The second unmatched volunteer (highlighted in blue) is a direct descendant of the McLemore family that moved from North Carolina to Jones County, GA and then onto Montgomery County, AL. He is part of the R1a haplogroup, common in many parts of Eurasia and Scandinavia. He can trace his line back through four generations of James McLemore’s to James Macklemore Jr, thought to be the son of James and Fortune. But again, if James and Abraham are brothers, then he could not be a biological descendant of James Macklemore, the immigrant.

    The third unmatched volunteer (highlighted in brown) descends from James Madison McLemore born 1861 in Louisiana and died & buried 1918 in Van Zandt County, Texas. He is thought to be a son of William Kearney McLemore b. 1825 and d. 1889, also buried in Van Zandt County, Texas. He is in the I1 haplogroup, which is the most common group in Scandinavia.

    It is currently not known why these McLemores do not yet match any other study members. It is possible that there were several founding McLemore lines, instead of just one as has been long assumed. Or another possibility could be that undisclosed adoptions have occurred through the generations of descendants of both James and/or Abraham.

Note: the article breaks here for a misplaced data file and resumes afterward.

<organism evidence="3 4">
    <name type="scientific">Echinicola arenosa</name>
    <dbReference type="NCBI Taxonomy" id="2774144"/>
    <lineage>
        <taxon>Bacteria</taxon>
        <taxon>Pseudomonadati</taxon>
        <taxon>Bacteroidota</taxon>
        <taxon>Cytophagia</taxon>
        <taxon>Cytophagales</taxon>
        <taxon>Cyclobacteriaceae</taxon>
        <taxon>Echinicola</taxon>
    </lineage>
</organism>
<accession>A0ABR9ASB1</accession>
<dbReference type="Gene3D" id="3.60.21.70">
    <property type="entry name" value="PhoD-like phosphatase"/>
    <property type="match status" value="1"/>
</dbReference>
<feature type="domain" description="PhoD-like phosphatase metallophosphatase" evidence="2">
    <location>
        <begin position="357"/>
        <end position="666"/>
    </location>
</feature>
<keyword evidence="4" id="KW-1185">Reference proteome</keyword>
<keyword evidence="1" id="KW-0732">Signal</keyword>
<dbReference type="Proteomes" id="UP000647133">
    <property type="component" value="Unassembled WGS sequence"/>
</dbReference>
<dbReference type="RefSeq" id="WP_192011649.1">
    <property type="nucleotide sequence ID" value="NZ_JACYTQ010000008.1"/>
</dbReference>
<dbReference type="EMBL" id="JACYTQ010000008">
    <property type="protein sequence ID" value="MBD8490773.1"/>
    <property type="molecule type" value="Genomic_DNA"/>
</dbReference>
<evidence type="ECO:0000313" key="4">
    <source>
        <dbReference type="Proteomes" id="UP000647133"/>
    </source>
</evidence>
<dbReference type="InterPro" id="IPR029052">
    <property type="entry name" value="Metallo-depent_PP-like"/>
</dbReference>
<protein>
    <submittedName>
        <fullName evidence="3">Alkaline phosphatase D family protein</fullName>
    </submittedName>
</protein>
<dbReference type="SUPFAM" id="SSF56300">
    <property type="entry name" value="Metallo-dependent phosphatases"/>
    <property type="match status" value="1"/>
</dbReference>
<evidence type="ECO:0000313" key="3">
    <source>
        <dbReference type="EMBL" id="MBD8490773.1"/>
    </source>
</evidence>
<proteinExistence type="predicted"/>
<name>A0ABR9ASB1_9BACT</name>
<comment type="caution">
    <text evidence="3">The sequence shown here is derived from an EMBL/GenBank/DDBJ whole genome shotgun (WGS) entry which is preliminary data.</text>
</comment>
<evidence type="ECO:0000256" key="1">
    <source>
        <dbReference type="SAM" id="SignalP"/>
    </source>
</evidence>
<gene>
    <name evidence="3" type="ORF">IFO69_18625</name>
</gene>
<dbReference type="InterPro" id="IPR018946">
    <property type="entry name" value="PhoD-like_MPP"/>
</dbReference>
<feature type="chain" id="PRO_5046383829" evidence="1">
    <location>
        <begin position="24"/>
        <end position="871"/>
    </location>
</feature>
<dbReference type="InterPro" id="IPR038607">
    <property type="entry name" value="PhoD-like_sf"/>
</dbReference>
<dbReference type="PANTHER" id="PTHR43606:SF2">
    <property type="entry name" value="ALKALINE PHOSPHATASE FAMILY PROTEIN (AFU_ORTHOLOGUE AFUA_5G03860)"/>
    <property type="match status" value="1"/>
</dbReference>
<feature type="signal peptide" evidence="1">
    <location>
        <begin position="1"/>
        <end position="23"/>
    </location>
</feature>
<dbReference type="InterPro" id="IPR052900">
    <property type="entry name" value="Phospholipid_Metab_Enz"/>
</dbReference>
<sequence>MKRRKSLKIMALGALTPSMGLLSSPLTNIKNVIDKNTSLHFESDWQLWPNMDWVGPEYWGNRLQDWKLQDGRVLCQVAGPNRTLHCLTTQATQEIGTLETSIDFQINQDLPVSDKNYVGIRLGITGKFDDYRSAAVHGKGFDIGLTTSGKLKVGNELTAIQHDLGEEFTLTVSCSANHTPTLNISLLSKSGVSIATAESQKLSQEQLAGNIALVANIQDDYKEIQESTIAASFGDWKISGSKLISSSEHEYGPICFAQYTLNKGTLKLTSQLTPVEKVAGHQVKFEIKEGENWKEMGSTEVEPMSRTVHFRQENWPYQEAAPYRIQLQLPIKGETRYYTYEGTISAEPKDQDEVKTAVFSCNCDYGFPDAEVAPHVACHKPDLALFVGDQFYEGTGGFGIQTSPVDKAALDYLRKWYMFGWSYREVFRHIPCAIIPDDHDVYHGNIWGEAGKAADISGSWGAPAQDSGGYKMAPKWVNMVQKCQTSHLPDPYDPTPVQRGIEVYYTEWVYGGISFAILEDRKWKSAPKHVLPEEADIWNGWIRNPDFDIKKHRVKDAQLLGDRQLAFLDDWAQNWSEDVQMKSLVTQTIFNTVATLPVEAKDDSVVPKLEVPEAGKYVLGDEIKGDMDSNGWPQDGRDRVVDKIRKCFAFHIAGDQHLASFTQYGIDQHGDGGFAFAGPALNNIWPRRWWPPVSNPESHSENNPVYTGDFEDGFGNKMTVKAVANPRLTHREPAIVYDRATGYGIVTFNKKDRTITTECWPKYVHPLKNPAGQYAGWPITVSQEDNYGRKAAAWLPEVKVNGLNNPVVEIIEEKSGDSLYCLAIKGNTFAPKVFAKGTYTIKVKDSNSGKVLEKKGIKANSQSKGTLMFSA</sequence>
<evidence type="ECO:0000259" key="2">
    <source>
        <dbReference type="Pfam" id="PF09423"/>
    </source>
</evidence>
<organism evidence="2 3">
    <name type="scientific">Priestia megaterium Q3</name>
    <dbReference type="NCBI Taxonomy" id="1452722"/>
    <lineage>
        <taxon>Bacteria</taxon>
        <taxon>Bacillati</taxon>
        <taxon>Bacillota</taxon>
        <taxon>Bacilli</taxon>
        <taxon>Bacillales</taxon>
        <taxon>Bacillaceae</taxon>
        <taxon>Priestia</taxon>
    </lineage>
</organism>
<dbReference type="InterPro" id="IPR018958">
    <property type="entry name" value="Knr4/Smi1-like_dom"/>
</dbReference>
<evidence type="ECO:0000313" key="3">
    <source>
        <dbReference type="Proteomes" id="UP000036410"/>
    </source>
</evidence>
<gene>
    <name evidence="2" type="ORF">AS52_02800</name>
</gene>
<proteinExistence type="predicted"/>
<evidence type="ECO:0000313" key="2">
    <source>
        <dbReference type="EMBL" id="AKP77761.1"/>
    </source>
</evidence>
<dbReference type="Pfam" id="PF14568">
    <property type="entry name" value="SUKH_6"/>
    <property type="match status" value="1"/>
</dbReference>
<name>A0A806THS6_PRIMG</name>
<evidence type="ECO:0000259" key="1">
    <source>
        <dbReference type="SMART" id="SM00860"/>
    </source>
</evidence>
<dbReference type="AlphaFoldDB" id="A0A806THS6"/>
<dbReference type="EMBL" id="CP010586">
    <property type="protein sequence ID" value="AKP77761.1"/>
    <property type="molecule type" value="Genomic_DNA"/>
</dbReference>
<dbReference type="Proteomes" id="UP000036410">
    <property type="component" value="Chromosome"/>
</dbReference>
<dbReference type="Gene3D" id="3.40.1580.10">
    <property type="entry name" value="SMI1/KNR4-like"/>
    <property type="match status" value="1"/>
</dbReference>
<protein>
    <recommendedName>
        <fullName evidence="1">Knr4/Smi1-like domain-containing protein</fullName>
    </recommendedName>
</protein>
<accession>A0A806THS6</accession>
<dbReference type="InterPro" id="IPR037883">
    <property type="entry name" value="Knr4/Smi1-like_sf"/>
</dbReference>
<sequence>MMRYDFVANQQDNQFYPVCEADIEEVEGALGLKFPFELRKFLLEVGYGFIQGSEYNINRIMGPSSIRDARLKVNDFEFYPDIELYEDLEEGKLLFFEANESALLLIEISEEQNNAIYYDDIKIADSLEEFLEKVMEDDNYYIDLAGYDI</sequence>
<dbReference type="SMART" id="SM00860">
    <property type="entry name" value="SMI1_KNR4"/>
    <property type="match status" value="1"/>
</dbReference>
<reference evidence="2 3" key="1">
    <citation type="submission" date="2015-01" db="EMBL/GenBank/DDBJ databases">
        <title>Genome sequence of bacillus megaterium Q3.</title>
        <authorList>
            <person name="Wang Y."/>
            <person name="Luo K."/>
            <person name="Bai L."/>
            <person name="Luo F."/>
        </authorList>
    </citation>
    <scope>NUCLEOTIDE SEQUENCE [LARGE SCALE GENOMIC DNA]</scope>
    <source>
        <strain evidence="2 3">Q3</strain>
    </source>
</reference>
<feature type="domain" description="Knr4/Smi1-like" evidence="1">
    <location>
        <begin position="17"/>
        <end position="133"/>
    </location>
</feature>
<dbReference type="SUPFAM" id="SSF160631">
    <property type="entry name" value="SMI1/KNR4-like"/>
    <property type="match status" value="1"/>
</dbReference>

Please help us to continue to unravel these DNA mysteries by volunteering to take part in this study. Email me for more details (stxstrong@gmail.com), or you can enroll directly at this websites listed below.

    http://www.geneticousins.com/morrison/

    or here

    http://www.familytreedna.com/project-join-request.aspx?group=Morrison

    Also, if you have had your yDNA tested outside of the Morrison group, please let us know. We would be glad to add your results to the spreadsheet.

    If you have trouble viewing this spreadsheet, email me at stxstrong@gmail.com and I can send you an excel spreadsheet or PDF.


  • Sources 
    1. [S1094] Carroll County Homecoming '86 Historical Book Committee "History of Carroll County, Tennessee" (Turner Publishing Company, Paducah, KY) First Printing 1986, Second Printing 1998, p. 257 (Reliability: 3).

    2. [S206] McLemore, James L. III ("The Early History of the McLemore Family of Virginia and the Carolinas"), p. 36 (Reliability: 3).

    3. [S321] Freeman, Mark (mwfgenealogy@verizon.net) "Mostly Southern" http://wc.rootsweb.ancestry.com/cgi-bin/igm.cgi?db=markfreeman ; Ver. 2008-09-19 17:51:13.

    4. [S206] McLemore, James L. III ("The Early History of the McLemore Family of Virginia and the Carolinas"), p 40 (Reliability: 3).